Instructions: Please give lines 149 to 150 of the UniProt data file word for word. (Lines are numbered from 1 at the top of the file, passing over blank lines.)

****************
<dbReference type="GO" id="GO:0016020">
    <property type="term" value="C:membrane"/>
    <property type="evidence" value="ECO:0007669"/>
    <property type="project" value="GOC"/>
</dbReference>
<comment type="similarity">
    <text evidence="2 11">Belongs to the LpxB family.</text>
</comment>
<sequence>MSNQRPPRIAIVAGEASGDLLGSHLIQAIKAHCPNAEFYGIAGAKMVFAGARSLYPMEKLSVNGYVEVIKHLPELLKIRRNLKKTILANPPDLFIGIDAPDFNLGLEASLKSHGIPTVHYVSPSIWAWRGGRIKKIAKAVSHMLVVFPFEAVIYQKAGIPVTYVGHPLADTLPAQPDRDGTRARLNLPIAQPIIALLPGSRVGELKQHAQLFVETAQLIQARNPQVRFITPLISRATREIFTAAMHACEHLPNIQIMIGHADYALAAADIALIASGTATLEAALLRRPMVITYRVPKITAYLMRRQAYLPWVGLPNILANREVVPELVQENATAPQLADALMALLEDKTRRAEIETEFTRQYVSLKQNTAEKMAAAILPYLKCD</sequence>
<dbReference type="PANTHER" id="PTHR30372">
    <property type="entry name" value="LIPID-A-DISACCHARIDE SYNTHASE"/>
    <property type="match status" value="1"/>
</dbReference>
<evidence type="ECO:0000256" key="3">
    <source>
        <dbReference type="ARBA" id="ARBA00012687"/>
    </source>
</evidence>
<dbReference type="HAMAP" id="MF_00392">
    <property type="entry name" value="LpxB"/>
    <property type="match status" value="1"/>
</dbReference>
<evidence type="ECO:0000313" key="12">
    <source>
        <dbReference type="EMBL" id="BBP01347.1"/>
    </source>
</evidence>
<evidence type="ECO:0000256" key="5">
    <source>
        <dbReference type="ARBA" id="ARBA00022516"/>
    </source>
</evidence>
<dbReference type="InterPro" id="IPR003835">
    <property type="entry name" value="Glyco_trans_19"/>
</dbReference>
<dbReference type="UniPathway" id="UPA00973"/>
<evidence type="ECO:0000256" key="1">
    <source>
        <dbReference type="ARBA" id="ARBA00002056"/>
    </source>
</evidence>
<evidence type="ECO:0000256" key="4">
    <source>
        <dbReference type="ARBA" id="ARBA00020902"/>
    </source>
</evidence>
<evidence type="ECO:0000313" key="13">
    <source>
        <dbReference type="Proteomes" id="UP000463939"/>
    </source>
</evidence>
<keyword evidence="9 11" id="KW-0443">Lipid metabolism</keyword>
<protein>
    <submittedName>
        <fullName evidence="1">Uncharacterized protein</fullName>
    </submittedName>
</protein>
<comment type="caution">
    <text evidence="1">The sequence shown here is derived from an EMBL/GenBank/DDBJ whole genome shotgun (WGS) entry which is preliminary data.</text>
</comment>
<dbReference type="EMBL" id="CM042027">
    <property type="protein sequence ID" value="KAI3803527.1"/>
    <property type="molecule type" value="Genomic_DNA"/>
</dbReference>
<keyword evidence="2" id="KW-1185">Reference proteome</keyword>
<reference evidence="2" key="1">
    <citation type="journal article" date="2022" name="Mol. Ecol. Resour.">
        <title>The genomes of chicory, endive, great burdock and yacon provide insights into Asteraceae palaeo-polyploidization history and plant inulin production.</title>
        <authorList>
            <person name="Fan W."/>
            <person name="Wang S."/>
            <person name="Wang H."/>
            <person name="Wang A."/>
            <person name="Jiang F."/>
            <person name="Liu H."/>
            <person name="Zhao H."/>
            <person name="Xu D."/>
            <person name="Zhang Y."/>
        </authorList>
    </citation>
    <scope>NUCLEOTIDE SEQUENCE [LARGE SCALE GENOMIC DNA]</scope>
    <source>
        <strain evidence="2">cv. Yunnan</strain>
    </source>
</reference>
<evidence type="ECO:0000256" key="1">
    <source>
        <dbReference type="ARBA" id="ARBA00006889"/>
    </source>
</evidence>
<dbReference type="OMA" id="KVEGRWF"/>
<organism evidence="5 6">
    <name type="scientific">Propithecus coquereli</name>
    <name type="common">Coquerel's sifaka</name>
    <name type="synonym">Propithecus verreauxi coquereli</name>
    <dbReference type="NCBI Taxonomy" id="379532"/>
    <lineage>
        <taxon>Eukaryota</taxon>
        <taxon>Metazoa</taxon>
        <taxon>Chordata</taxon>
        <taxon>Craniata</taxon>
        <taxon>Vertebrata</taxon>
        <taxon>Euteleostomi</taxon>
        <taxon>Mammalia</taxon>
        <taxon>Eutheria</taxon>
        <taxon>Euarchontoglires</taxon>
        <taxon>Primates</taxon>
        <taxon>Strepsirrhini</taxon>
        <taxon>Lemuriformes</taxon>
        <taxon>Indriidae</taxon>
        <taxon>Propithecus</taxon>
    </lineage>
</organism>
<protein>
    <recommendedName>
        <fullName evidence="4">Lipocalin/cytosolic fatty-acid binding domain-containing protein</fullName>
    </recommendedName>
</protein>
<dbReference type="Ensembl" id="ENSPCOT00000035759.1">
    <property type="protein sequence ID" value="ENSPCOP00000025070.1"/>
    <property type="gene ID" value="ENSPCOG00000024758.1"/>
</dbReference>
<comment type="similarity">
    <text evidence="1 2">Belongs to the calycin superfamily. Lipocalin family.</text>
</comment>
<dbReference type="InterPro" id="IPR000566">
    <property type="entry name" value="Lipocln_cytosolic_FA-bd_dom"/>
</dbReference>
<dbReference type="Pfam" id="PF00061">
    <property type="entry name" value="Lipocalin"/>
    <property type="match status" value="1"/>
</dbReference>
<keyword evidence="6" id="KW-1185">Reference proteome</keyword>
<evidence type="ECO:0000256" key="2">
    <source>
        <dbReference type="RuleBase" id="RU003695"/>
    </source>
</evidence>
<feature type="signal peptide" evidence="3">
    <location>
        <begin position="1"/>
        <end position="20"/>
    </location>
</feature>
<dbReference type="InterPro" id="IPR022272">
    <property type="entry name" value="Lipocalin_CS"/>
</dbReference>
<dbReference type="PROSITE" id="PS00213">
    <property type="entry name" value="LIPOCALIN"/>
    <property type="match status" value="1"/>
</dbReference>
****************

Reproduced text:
    <property type="entry name" value="LIPOCALIN"/>
    <property type="match status" value="1"/>